Researchers at the University of Guelph have recently assessed the impact of feeding management on herd performance (Sova et al., 2013. J. Dairy Sci. online. 96:1-12). We know from European research (Bach et al., 2008. J. Dairy Sci. 91:3259) that ensuring 24-hour feed availability results in much greater milk production. Herds feeding the same TMR that allowed for feed refusals and pushed up feed more often out-produced other herds with similar genetics by 3.5 to 8.6 lb/cow daily!
The Guelph study focused on TMR feeding frequency, amount of feed refusal, and bunk space. They evaluated 22 free-stall herds with an average herd size of 162 cows. Information was collected on a group basis with an average group size of 83 cows. Some herds had only one group of cows, but if the herd had more than one group then the highest milk group was observed. Groups averaged 187 days in milk with a mean parity of 2.3 lactations; cows consumed 53.6 lb/d dry matter intake and produced 75.6 lb/d of milk.
What is fascinating about this work is that the researchers were able to measure the relationships between feeding management and group performance. For instance, twice per day feeding compared with only once per day was associated with an average increase of 3.1 lb/d of DMI, 4.4 lb/d more milk, and a 0.86 percentage unit decrease in sorting against the long particles in the diet (measured as being greater than 19 mm with the Penn State Particle Separator). Feeding for lower refusal rates also was associated with less feed sorting on a pen basis. Sorting had a substantial impact on these cows: Every 2% greater sorting against long particles was associated with a 2.2 lb/d loss in milk yield. We know that drier diets and feeding for higher amounts of feed refusal typically results in more sorting. In contrast, a diet with more homogeneous particle size results in less sorting, but a diet with distinct larger and smaller particle fractions allows cows to more easily select the desired particles (usually the smaller particles that are higher in starch). Interestingly, greater milk yield was associated with less sorting for fine particles. Additionally, efficiency of milk production decreased by 3% for each 1% increase in sorting for fine particles which may reflect an elevated risk for low rumen pH and consequently lower feed efficiency.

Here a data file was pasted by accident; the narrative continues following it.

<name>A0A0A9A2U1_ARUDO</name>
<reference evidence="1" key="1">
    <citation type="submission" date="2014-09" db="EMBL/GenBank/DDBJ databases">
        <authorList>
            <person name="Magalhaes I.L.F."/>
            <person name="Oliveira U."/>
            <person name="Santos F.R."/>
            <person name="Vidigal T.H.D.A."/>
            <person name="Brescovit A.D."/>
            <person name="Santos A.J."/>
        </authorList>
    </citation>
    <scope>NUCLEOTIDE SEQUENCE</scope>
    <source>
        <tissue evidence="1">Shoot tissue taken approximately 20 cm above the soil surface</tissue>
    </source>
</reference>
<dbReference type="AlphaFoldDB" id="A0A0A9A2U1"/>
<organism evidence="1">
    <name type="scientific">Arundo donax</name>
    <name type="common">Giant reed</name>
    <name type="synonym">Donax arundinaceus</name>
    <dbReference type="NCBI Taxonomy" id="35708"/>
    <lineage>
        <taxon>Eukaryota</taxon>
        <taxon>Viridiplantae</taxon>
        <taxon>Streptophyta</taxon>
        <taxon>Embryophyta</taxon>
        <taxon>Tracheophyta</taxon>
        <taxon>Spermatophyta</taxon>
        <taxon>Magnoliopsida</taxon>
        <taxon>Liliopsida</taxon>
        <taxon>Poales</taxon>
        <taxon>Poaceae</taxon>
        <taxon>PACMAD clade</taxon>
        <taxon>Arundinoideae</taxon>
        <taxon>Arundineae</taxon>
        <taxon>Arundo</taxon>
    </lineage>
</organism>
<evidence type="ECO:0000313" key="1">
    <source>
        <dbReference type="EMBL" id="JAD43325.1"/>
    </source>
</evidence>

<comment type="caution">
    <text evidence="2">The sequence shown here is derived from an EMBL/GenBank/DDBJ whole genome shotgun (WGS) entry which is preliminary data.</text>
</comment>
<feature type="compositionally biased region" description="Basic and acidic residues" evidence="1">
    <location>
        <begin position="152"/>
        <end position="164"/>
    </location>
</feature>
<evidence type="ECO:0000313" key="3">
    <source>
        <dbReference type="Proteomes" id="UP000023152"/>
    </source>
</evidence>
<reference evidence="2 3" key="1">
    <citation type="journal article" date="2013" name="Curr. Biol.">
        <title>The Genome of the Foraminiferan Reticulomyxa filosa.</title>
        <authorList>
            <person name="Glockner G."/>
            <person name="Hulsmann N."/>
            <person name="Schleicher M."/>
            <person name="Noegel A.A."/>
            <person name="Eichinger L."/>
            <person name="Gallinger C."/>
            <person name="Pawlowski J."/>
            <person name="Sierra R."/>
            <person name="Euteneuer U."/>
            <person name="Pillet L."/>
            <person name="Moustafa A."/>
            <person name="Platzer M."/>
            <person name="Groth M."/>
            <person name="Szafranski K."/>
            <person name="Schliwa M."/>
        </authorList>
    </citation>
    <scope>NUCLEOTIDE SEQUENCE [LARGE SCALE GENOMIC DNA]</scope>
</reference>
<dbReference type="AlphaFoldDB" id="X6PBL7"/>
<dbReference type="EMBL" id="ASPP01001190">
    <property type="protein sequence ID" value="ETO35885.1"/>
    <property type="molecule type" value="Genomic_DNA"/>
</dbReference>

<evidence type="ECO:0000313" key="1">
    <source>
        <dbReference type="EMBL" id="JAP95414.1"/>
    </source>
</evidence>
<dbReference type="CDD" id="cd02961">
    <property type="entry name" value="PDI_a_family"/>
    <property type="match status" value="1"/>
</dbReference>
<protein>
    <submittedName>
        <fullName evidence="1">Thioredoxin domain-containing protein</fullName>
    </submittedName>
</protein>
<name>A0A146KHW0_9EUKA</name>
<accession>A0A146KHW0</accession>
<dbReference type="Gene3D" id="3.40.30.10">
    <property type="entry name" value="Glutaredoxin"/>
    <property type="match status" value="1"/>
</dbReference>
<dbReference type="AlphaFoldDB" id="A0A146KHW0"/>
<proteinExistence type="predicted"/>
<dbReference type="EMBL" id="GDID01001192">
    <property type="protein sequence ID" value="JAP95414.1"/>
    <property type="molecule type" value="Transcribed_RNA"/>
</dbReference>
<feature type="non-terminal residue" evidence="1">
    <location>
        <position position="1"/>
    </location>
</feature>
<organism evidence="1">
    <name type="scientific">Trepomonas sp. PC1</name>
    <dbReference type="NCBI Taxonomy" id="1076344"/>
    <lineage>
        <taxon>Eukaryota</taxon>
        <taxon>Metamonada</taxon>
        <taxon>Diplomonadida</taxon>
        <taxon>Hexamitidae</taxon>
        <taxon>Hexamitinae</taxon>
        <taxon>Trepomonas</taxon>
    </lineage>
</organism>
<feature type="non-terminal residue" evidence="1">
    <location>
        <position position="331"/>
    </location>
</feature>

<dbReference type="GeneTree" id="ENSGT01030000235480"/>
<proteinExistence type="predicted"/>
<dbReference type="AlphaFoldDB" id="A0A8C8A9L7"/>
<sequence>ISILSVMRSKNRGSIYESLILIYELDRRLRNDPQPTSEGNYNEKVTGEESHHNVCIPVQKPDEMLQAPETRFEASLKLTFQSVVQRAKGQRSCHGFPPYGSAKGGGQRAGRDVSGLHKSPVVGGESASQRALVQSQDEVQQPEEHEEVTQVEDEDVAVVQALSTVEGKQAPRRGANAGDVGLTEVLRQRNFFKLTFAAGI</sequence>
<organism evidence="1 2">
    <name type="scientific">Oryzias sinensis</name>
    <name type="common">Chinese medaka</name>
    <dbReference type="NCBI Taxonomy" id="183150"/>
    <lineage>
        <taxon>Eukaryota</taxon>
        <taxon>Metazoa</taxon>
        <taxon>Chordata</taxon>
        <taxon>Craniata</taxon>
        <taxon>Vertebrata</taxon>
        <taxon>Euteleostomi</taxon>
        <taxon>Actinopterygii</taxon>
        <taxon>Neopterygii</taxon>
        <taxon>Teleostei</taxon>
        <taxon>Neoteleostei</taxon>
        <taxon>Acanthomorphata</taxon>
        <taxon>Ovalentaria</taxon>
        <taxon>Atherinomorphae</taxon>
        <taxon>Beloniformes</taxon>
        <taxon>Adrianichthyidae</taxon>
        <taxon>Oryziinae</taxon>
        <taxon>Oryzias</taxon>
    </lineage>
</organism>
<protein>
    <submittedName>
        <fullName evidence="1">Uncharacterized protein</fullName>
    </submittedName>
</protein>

Increasing feeding frequency of TMR from one to two times daily promoted greater feeding time and a more consistent distribution of meals throughout the day. We all know the rumen benefits of more equally spaced meals: lower risk of subacute acidosis, lower diurnal fluctuations in pH, and potentially better fiber digestion and dry matter intake. Even though there is a benefit of feeding TMR twice versus once daily, the benefits of even greater feeding frequency are still debatable. Last year I reviewed the literature and found that milk yield actually decreases when TMR feeding frequency is 3 times/day or greater and is linked with a reduction in resting time.
A 4 in/cow increase in bunk space was associated with a 0.06 percentage point increase in milk fat and a 13% reduction in somatic cell count. We would expect that the improvement in milk fat relates to improved feeding behavior and rumen fermentation. Here’s a thought-provoking fi nding: Use of headlocks was related with a 43% decrease in SCC versus post and rail feed barriers. We know that headlocks provide more protection from competitive displacement at the bunk, especially with overcrowding. Could it be that cows lie down more quickly in competitive environments and increase their risk of mammary infections? This finding needs more work to determine if it is repeatable and is something for farmers to be concerned about.
Here’s one more useful finding: we understand that water is the most important (and too often neglected) nutrient – and this study highlighted its importance. For each 0.8 in/cow increase in water-trough space, milk increased by 1.7 lb/d.
The bottom line: feeding practices that ensure feed accessibility throughout the entire day promote greater feed intake, milk yield, and efficiency of production. These on-farm data accentuate the importance of never losing sight of the fundamentals of feeding management.
— Rick Grant
This post is taken from the June 2013 Farm Report ‘From the President’s Desk’